Once you have drained the tagliatelle (best cooked al dente), work very quickly to coat the pasta with the cream sauce. Serve immediately as this dish is best eaten hot. The cream sauce does not reheat well so it’s not a good idea to keep leftovers.
Picadillo is a dish with ground beef, tomato sauce and vegetables and it can vary greatly from one country to another. My version of picadillo isn’t based on any one authentic recipe. This is a very easy recipe to make. The bulk of the work entails chopping a few ingredients… the word picadillo is derived from the Spanish verb “picar”, which means “to chop”.
I love the contrasting flavours in this dish… tangy olives and sweet raisins. The onions and peppers provide texture and colour.
I like to wrap the picadillo in soft tortillas but for more crunch, tacos can be used as well. The recipe calls for tomato purée to be mixed with water. Tomato sauce (1-¾ cups) can be substituted for the tomato purée but it will be much higher in sodium, so don’t add salt at the end.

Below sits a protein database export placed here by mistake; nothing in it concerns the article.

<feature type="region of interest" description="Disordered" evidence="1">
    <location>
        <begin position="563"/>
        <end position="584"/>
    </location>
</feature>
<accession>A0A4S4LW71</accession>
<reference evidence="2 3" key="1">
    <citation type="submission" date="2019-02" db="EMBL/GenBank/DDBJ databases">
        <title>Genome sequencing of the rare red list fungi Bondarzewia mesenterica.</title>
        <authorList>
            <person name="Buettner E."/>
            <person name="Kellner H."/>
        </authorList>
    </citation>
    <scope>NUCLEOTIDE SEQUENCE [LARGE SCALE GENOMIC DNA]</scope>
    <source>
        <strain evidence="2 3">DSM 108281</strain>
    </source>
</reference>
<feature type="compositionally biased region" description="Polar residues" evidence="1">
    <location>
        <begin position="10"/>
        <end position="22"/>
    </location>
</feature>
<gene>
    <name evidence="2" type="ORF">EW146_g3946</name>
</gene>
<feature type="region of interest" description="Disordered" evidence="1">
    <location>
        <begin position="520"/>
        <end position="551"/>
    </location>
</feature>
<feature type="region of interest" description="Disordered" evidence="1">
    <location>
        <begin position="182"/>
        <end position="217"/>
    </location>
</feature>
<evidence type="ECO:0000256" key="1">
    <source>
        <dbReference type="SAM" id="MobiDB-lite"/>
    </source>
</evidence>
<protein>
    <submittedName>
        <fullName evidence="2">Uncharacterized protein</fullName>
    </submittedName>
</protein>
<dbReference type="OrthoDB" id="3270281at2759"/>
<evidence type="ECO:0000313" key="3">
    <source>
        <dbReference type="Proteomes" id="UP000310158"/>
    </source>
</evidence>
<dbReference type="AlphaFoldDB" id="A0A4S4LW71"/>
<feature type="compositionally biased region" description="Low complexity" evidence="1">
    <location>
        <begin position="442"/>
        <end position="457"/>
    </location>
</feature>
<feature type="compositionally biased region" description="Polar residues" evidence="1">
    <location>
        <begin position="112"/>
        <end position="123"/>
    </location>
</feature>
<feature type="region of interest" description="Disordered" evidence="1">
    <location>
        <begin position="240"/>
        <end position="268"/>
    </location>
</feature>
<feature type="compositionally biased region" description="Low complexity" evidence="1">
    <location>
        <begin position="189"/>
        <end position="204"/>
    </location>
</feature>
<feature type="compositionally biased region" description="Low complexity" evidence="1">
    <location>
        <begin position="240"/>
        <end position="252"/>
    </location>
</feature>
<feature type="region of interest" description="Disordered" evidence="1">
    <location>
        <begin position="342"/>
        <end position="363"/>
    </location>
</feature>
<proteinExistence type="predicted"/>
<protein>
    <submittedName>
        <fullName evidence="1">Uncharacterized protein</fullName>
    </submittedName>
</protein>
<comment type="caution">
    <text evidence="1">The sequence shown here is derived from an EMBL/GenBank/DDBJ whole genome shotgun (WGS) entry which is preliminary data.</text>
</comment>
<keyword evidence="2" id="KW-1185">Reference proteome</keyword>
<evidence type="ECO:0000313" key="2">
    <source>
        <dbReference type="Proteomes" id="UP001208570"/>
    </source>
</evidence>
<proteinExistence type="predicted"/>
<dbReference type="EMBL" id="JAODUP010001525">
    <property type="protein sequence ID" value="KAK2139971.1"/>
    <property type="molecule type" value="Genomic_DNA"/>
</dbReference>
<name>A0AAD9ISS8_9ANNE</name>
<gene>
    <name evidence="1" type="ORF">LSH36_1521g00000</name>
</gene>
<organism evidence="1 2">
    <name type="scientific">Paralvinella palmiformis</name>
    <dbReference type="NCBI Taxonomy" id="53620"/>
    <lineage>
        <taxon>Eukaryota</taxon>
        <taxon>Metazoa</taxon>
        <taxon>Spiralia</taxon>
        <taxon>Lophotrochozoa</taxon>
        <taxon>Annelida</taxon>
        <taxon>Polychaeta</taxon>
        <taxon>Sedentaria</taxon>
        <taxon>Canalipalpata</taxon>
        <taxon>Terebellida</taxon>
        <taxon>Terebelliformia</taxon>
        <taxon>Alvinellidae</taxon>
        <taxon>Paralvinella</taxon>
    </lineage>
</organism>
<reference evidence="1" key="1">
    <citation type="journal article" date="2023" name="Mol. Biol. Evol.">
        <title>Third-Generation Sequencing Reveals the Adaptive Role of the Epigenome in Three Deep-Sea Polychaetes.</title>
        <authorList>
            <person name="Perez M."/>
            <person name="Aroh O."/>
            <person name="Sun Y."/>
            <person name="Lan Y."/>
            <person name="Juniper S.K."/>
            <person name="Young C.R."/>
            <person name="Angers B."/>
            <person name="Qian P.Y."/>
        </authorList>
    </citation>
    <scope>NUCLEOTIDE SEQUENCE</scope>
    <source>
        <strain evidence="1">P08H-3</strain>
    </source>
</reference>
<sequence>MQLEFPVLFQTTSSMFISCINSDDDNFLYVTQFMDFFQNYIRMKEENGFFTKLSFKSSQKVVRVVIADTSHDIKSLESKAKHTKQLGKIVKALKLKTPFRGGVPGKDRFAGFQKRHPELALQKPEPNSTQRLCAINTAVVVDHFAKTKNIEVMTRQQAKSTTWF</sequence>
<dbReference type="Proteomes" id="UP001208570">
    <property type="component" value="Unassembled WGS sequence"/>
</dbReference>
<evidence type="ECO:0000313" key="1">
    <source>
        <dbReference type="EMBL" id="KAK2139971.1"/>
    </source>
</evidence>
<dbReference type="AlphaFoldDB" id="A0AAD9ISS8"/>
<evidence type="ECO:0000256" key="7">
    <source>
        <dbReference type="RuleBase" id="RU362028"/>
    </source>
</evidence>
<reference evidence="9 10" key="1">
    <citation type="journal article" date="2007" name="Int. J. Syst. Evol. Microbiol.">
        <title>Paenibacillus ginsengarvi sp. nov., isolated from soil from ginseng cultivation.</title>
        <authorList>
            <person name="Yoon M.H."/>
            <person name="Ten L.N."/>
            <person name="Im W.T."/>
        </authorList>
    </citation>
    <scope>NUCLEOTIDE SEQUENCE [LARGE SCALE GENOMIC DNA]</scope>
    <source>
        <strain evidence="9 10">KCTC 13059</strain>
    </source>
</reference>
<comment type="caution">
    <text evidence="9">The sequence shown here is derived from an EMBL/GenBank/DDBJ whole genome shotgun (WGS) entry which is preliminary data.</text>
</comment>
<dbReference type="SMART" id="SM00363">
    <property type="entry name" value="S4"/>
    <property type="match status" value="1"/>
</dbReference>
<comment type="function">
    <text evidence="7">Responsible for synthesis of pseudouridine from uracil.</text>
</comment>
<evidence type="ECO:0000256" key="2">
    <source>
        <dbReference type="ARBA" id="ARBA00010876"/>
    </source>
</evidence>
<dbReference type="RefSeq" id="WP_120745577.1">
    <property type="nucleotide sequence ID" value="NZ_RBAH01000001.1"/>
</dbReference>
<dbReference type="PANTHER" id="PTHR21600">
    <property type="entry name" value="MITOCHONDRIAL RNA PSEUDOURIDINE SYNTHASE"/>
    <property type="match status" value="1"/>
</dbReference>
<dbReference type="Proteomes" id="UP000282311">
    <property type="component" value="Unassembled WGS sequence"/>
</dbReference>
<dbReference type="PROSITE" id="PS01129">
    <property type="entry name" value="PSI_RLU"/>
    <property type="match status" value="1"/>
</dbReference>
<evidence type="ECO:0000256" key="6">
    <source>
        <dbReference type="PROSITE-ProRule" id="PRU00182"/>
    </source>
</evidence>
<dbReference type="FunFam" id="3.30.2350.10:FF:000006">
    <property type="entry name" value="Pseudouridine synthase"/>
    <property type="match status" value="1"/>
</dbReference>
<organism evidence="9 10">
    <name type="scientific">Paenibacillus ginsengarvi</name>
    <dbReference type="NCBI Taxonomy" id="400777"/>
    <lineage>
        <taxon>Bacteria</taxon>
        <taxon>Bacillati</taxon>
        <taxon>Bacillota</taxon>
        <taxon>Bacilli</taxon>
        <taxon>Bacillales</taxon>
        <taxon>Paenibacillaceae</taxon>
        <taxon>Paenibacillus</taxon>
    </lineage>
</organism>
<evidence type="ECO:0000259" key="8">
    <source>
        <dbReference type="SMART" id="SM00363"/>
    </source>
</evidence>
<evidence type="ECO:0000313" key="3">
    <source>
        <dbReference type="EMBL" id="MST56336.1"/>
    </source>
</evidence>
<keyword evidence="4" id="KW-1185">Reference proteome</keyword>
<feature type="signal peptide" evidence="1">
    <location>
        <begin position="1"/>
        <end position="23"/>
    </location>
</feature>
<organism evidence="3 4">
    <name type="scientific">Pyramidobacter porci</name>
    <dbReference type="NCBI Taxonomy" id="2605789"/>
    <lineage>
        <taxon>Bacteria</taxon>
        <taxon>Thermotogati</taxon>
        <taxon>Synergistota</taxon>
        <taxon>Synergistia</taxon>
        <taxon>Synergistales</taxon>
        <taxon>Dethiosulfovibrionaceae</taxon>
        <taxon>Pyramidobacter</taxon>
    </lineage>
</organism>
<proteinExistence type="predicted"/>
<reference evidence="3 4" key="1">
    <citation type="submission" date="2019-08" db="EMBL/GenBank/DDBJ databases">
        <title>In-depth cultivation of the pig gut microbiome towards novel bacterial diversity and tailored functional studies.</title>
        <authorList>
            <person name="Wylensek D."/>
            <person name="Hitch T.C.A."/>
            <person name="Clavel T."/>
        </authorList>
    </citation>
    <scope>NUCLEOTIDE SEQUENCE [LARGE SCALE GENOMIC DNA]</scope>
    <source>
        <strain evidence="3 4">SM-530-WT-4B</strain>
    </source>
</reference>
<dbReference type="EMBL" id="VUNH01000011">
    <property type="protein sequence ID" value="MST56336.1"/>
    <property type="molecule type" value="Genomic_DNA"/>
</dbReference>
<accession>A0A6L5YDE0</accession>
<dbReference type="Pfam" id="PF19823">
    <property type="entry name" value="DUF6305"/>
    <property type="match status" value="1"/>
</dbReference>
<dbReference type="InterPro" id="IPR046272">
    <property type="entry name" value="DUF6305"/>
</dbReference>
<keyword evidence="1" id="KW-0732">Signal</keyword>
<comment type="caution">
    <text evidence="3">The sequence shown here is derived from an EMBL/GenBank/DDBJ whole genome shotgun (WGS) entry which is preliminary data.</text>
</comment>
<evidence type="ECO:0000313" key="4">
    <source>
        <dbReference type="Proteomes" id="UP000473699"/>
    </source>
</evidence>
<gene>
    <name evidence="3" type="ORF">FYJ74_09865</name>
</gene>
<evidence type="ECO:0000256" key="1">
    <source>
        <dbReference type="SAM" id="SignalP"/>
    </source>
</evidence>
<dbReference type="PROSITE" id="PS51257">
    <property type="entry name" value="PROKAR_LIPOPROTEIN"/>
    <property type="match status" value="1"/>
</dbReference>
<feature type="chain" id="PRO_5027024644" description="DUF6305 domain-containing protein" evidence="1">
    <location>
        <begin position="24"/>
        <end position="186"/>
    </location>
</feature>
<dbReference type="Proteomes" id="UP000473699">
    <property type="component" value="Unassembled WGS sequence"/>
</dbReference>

Do you love peanut sauce as much as I do? It goes so well with noodles so I created a peanut-ginger sauce for this recipe, which uses crunchy peanut butter for extra texture.
I wanted to use vibrant, crisp vegetables for this stir fry so I chose spring onions, and both green and red peppers (but you can choose yellow or orange ones too!) I added garlic for extra flavour and lots of ginger to enhance the peanut butter’s flavour.